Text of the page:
Is Safety a Value to the Organization?

story by Capt. Stephen Martin, Kentucky National Guard Public Affairs

Army Aviation Safety Stand Down

1st Sgt. Paul Rezac, C Co. 1st Bat. 376th is presented with a flying hour safety award by Col. Mike Ferguson, 63rd TAB Brigade Commander. Aircrew members from the Kentucky Guard army aviation community gathered together for their annual safety stand down at the Dept. of Transportation Building in Frankfort, Ky. Sept. 6, 2013. (photo by Capt. Stephen Martin, Kentucky National Guard Public Affairs)

FRANKFORT, Ky. — Aircrews from the Kentucky Guard army aviation community gathered together for their annual safety stand-down at the Dept. of Transportation building in Frankfort, Ky. Sept. 6.

“We get together each year to remind each other that this is a dangerous business we’re in,” remarked Col. Michael Ferguson, 63rd Theater Aviation Brigade Commander.

To see more photos from this event, please click HERE.

Aviation and ground safety were some of the topics covered during the day as well as retired Chief Warrant Officer 5 Delynn Gibson’s personal experience of spatial disorientation in a helicopter.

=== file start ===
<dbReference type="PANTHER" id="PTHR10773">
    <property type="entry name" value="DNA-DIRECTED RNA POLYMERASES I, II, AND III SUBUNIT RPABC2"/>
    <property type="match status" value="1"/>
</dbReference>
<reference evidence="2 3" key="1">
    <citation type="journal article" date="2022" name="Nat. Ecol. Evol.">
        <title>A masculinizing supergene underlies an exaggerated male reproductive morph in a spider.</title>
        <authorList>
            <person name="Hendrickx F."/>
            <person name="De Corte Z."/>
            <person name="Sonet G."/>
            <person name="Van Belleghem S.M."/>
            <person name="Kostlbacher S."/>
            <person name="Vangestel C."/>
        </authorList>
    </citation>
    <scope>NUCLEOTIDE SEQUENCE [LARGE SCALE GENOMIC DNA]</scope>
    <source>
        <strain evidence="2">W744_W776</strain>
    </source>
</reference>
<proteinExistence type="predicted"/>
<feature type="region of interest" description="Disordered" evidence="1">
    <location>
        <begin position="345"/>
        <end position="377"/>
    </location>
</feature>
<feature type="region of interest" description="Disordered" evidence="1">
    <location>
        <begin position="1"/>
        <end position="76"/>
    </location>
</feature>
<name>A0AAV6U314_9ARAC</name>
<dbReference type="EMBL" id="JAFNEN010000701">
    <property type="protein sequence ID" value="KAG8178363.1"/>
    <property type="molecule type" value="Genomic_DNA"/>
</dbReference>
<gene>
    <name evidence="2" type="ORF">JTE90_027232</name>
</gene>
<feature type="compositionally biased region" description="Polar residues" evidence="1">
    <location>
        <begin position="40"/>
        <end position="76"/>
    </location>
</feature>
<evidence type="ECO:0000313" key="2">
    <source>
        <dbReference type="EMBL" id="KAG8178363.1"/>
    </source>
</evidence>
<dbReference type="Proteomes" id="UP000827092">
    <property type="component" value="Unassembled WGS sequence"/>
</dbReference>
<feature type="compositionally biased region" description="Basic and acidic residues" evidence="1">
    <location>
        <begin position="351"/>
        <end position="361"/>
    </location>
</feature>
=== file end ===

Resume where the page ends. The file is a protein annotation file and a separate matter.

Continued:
“Spacial D” as it’s known in the aviation world, is the inability to correctly interpret the aircraft’s attitude, altitude or airspeed, in relation to the Earth or point of reference, especially after that reference point, like the horizon, has been lost. If left unchecked or unrecognized, it can be fatal.

In addition to instruction on safety, several aircrew members were honored for the number of flying hours they had accumulated without an accident. The Kentucky National Guard’s army aviation program is considered one of the best in the country. The organization hasn’t had a major accident or incident in the last 30-plus years.

Chief Warrant Officer 4 Tony Villier has worked as a pilot at the army aviation support facility in Frankfort, Ky. for many years and sees safety as paramount to everything they do.

“Just because you have 2,000 hours doesn’t mean you know all of the dangers out there. The presentations today were on point and need to be incorporated into everything we do.”

Mr. Villier summed up the day appropriately, “never climb into a cockpit with someone braver than you.”

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